The pros and cons of a gap year

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The pros and cons of a gap year

Kelly Torres with her mother moments after receiving her high school diploma.

Kelly Torres with her mother moments after receiving her high school diploma.

Kelly Torres with her mother moments after receiving her high school diploma.

Kelly Torres with her mother moments after receiving her high school diploma.

Teagan Albin, Reporter

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The day you graduate high school is one of the most important days of your life. You’re finally done with all of the college applications, applying for scholarships and your counselor badgering you about deadlines and what you’re going to major in. But in some cases, it doesn’t stop there.
There’s no doubt that high school is a stressful time, as is college. So when you go straight from one to the other, it can get very overwhelming. Especially since parents and teachers expect 17 and 18-year-olds to have their life completely mapped out by the time they walk across the stage and are handed their diplomas.

A simple solution to better deal with all of that stress is taking a year off between senior year of high school and freshman year of college, also known as a gap year. One professor from the University of Sydney conducted a study on gap years, and the results showed “when used constructively, gap years helped students gain skills, better grades and did not slow down their academic momentum,” Professorial Research Fellow Andrew Martin said.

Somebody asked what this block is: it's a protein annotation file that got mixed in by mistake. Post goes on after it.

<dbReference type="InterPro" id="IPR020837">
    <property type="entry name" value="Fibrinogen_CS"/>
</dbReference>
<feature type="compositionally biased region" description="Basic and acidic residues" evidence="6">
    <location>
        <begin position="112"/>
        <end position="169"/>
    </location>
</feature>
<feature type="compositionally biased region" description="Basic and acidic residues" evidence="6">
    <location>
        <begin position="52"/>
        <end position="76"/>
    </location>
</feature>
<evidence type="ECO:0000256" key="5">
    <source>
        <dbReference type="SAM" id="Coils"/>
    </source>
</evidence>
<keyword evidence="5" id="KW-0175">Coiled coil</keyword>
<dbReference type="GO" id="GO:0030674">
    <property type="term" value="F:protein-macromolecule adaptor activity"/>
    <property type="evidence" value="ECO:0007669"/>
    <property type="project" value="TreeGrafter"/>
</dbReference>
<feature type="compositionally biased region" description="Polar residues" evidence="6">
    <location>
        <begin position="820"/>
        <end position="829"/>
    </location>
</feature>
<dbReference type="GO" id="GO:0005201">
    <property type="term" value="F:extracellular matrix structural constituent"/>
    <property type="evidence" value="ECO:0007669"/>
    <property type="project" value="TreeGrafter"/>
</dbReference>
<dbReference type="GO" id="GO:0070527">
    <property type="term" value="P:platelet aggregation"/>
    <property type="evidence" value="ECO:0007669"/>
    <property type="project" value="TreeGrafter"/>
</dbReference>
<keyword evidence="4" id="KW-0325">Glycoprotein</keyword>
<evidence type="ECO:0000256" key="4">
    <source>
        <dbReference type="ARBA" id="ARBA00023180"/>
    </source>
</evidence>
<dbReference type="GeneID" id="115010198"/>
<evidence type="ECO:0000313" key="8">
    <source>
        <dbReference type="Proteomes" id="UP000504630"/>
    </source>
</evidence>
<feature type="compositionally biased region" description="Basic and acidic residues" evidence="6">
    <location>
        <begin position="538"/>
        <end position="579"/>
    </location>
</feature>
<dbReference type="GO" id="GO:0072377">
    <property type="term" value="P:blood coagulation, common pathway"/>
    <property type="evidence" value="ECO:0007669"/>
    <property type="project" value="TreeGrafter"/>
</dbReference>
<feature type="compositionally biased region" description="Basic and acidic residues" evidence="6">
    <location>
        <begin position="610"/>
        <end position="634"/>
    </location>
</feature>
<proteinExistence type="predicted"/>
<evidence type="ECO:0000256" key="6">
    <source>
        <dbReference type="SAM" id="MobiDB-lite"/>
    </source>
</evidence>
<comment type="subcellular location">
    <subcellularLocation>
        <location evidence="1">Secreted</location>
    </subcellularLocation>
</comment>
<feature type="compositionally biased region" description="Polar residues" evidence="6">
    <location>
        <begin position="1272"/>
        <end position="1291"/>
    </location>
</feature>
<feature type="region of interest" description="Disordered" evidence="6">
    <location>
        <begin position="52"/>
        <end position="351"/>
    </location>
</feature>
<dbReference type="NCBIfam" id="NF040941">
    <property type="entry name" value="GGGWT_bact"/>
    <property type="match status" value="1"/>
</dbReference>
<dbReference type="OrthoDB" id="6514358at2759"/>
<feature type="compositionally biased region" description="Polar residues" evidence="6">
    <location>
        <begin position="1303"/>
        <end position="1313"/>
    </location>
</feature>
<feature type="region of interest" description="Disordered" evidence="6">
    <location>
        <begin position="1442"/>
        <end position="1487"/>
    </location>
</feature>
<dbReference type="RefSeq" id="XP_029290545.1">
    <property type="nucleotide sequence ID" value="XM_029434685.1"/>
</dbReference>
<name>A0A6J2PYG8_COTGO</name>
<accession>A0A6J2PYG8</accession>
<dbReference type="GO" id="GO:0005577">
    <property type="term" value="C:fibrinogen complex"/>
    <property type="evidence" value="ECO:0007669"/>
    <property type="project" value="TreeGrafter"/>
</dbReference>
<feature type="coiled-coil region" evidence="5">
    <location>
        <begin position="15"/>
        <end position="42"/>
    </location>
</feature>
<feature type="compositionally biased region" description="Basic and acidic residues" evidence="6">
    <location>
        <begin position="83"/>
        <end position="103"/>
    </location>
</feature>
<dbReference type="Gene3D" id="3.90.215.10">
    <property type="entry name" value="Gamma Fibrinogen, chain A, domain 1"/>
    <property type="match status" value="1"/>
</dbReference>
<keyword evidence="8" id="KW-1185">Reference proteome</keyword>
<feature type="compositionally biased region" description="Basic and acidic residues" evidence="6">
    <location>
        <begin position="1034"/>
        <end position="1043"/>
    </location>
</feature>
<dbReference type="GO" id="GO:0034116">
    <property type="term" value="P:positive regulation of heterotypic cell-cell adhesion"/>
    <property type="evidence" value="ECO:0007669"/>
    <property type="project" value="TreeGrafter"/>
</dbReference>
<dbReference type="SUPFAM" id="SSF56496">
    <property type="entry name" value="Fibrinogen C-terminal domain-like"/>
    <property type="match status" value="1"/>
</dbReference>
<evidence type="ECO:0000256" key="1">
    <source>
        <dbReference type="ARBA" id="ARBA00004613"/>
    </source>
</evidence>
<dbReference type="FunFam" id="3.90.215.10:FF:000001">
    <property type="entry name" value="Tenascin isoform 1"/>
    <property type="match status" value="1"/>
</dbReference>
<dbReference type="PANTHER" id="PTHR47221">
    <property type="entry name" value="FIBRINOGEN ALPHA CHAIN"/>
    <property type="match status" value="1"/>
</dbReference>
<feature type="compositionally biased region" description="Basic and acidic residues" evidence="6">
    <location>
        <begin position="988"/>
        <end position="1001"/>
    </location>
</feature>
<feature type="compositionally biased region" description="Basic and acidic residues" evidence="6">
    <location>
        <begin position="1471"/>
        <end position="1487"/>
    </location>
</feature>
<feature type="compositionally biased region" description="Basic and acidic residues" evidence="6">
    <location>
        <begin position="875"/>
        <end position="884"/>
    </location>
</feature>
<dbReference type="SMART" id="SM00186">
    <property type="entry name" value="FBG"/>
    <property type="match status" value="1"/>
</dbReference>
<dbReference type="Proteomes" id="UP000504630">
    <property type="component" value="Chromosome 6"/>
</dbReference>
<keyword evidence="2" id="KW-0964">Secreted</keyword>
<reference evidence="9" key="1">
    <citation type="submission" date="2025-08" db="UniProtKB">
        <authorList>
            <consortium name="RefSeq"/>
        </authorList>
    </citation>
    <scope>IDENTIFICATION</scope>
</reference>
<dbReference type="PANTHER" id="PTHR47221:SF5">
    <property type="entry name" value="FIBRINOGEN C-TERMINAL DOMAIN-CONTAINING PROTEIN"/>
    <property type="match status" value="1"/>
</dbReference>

One specific reason why students may take a gap year is for financial reasons. According to an article on Collegeview.com, “working full time can help students save up for tuition and other college costs,” Hannah Purnell said.
For me, that seemed like the best route to take, so instead of filling out college applications like all of my friends and classmates, I’ll be filling out job applications.
The same article made some interesting points when it comes to the cons of taking time off of school.
“For students who fail to develop important habits, it’s easy to lose focus and fall out of the academic routine,” Purnell said.
This inconsistency leads to young adults not going back to school to further their education because the time they took off seemed to unmotivated them from going back.
One of my closest friends, Kelly Torres, is halfway through taking a gap year. She is the one who encouraged me to consider it as an option. Her current financial situation is what kept her from going to college right after senior year of high school.
“The way I see it, I’d rather put college on hold for a year so I have the money than deal with student loans,” Torres said.
Although student loans are a great idea for some students, it’s not for everyone. Student loans are most suitable for people who know they will have the means to pay them off before it becomes a serious issue.The average amount of debt from student loans is $25,000, as stated by an article on Theeconomiccollapseblog.com.
The money aspect of furthering your education can be very discouraging. It’s not uncommon for a young adult to forgo any form of higher education after high school because of this very reason. When you have extra time after high school to get a full time job in order to help pay for college, it makes it a lot less daunting.

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